Posts Tagged ‘Government spending’

Germans remember economic boom, not austerity

July 26, 2012

Germans are said to be scared of a revival of their hyperinflation of the early 1920s, explaining why they don’t want to fund bailouts for eurozone countries. But what Germans remember more is the Depression of the 1930s, when austerity did not work, and even more the 1948 economic reforms which led to the German economic miracle.

Polls show Germans consider the creation of the Deutschmark and the lifting of price controls and other market restrictions in 1948 as one of the two most important events in their recent history (the other being reunification in 1989). Overnight severe scarcities of everything turned into abundance. A bicycle shop which one day had no parts to repair broken bicycles the next day had 60 new ones on sale. The German economic miracle took off and in 1960s growth was still steaming ahead at 9%.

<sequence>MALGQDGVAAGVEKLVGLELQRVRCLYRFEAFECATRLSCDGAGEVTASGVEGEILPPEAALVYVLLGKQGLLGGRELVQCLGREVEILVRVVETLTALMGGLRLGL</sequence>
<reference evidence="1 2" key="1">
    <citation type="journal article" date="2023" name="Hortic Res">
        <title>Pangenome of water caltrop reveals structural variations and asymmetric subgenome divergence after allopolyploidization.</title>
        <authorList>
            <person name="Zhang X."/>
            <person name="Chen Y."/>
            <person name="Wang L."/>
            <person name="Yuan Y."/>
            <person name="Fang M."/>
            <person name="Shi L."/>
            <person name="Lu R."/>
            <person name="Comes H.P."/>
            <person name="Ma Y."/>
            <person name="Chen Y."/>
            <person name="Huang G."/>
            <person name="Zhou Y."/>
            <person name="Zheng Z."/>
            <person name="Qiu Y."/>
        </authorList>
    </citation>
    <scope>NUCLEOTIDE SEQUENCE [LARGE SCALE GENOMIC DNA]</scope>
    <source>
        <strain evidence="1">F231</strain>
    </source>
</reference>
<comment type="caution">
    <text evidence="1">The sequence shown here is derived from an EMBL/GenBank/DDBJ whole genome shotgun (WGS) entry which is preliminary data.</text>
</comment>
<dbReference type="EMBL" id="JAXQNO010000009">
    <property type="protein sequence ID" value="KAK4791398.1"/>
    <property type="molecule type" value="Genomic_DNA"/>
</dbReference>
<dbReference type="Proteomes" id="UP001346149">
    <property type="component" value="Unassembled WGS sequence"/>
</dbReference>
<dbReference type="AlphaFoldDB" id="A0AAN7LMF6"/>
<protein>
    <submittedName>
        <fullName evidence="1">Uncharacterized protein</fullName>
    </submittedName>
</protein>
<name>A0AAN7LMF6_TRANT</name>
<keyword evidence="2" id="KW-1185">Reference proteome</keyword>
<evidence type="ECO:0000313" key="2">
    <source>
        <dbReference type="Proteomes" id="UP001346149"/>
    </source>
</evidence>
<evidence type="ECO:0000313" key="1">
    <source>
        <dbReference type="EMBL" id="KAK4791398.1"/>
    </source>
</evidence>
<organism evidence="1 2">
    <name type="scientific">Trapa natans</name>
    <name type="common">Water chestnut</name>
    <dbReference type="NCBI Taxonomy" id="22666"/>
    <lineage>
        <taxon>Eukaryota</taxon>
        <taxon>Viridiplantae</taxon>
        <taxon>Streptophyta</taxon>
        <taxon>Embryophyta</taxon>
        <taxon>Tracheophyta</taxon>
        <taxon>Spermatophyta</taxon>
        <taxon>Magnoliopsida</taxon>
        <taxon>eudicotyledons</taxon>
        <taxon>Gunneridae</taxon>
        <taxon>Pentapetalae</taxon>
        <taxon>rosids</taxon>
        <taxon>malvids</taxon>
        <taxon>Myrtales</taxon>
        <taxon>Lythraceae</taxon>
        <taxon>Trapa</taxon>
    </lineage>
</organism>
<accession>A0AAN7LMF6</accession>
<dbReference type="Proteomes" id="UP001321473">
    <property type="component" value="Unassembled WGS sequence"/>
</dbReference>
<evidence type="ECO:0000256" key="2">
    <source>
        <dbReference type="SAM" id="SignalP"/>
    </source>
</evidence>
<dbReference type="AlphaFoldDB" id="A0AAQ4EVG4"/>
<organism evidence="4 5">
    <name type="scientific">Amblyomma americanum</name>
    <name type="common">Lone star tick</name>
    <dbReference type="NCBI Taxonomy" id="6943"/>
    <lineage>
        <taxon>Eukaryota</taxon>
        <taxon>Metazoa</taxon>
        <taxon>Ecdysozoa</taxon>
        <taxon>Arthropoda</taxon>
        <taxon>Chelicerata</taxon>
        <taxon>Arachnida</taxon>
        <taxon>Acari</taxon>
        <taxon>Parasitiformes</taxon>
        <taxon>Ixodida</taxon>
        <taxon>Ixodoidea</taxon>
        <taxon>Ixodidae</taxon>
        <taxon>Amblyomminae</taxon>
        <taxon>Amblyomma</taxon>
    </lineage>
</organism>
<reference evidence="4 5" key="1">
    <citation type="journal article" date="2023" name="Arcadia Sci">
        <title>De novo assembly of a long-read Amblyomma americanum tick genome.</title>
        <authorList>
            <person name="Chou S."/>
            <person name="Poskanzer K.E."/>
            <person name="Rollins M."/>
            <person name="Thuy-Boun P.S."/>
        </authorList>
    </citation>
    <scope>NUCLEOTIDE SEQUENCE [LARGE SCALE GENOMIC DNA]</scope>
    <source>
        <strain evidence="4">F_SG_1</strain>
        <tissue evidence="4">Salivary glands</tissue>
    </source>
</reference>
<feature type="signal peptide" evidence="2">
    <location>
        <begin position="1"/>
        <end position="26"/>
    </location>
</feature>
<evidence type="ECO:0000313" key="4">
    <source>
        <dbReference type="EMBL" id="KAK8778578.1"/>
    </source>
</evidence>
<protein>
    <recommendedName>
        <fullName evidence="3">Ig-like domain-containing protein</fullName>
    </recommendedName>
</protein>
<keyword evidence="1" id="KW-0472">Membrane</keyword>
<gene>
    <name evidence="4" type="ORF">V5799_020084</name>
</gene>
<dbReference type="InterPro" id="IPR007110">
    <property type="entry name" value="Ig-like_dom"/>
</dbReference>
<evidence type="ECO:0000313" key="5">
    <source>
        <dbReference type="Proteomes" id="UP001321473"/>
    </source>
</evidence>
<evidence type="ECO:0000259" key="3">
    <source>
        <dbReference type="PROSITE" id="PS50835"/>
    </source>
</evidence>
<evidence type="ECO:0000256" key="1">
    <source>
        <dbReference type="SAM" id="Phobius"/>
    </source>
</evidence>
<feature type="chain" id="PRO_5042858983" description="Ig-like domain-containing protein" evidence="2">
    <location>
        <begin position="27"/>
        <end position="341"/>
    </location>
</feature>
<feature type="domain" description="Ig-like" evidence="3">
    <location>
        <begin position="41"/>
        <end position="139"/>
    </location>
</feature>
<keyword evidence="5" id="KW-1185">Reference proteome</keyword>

What’s the moral for today? Firstly, in 1948, there were no austerity measures, no cutbacks on public spending. It was economic boom from one day to the next. Today the euro is still a relatively stable currency, for all its recent wobbles. It is firmer against the dollar and sterling than four years ago. It has kept inflation in check, just like the creation of the Deutschmark did in 1948.

So Germans don’t need to force an austerity on others that they did not need in their severest crisis 63 years ago. Nor do they need to worry about inflation.

But what Germans did create in 1948 was a liberal economic market free of distorting price and other controls. The needy eurozone countries have huge distortions in their markets due to all sorts of government measures. Eliminating them overnight, as the Germans did in 1948, may be the salutary example the Germans have to offer.

See A FOOT IN BOTH CAMPS: A GERMAN PAST FOR BETTER AND FOR WORSE by Marcus Ferrar, published July 2012.

%d bloggers like this: